President Trump signed a new executive order banning travelers from 6 different Islamic countries, as well as lowering the amount of refugees the US will accept per year. It leaves out nationals from Iraq this time, does not affect green card holders, and DOES NOT BAN Syrian refugees. The order takes effect on March 16, giving all agencies time to cooperate and put the new executive order into place.
“Citizens from six countries — Iran, Somalia, Sudan, Yemen, Syria, and Libya — will be subjected to a 90-day ban on travel to the United States… will not revoke existing visas approved before that date and does not explicitly apply to current lawful permanent residents and green card holders… Visas revoked because of the original travel ban have been been fully restored, according to the State Department,” reports NBC News.
The Washington Post has more:
President Trump is preparing to sign a new executive order Monday that White House officials hope can withstand legal scrutiny in imposing a 90-day ban on U.S. entry for new visa seekers from six majority-Muslim nations, according to a fact sheet the administration sent to Congress.
In addition, the nation’s refugee program will be suspended for 120 days, and it will not accept more than 50,000 refugees in a year, down from the 110,000 cap set by the Obama administration.
The new guidelines name six of the seven countries included in the first executive order, but it leaves out Iraq. That nation will increase cooperation with the United States on additional security vetting under separate negotiations and its citizens are not subject to the new order, the fact sheet states.
The new order provides other exceptions not contained in previous versions: for travelers from those countries who are legal permanent residents of the United States, dual nationals who use a passport from another country, those attending diplomatic missions, and those who have been granted asylum or refugee status. It will attempt to outline a more robust national security justification; the fact sheet said 300 people who entered the country as refugees were currently the subject of FBI counterterrorism investigations.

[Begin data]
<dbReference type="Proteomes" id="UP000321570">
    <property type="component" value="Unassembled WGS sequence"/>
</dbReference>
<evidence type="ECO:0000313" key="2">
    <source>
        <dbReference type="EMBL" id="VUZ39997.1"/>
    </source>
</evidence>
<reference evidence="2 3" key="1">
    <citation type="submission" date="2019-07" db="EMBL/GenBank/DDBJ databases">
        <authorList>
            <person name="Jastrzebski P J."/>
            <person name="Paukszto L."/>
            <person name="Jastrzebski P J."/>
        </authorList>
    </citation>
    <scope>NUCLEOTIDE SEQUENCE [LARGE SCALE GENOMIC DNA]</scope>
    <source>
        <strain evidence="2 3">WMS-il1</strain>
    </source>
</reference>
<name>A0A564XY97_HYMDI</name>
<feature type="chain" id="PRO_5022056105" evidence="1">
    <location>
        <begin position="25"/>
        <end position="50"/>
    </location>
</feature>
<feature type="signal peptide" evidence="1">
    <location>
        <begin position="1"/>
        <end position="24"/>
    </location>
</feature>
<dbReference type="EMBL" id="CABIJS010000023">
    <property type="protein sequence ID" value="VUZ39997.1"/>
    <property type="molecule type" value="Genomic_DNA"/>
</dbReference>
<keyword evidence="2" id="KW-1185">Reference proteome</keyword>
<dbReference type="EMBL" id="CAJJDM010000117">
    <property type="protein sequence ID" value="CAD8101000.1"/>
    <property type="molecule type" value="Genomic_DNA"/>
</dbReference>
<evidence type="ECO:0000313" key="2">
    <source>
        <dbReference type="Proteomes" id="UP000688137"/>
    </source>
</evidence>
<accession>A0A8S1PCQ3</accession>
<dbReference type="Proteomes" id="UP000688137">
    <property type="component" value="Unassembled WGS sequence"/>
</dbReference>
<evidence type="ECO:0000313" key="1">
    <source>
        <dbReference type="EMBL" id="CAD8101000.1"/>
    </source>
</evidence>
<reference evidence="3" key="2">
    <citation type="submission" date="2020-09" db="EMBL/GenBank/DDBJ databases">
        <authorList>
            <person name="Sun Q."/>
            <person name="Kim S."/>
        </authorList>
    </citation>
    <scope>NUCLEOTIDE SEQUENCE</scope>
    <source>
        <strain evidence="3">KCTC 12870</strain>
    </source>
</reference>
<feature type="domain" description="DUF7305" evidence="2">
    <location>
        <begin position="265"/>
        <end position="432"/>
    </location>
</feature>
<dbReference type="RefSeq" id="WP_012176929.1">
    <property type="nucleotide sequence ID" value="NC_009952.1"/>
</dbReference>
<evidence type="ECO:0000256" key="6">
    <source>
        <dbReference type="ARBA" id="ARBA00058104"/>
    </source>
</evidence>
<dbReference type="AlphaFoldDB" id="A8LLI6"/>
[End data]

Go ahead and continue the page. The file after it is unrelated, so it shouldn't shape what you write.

“The United States has the world’s most generous immigration system, yet it has been repeatedly exploited by terrorists and other malicious actors who seek to do us harm,” the fact sheet stated.
The order, which is to go into effect March 16, represents an attempt by the Trump administration to tighten security requirements for travelers from nations that officials said represent a terrorism threat. A more sweeping attempt in January provoked mass protests across the country as travelers en route to the United States were detained at airports after the surprise order was announced.
A federal district judge in Washington state first suspended the travel ban Feb. 3, and a three-judge panel of the U.S. Court of Appeals for the 9th Circuit later upheld that freeze.
That setback was a blow to the White House, which was criticized for failing to include lawmakers and stakeholders in its deliberations.
The revisions to the order will make it more defensible in court — limiting the number of people with standing to sue — though they might not allay all the concerns raised by judges across the country. The three-judge panel with the 9th Circuit Court of Appeals, for example, said that exempting green card and current visa holders from the ban would not address their concern about U.S. citizens with an interest in non-citizens travel.
The administration, too, will have to wrestle with comments by the president and top adviser Rudy Giuliani seeming to indicate the intent of the order was to ban Muslims from entering the United States, which could run afoul of the Establishment Clause of the First Amendment.
On the campaign trail, Trump called for a “total and complete shutdown of Muslims entering the United States.” After the election, former New York City mayor Rudolph W. Giuliani said: “So when [Trump] first announced it, he said, ‘Muslim ban.’ He called me up. He said, ‘Put a commission together. Show me the right way to do it legally.’ ”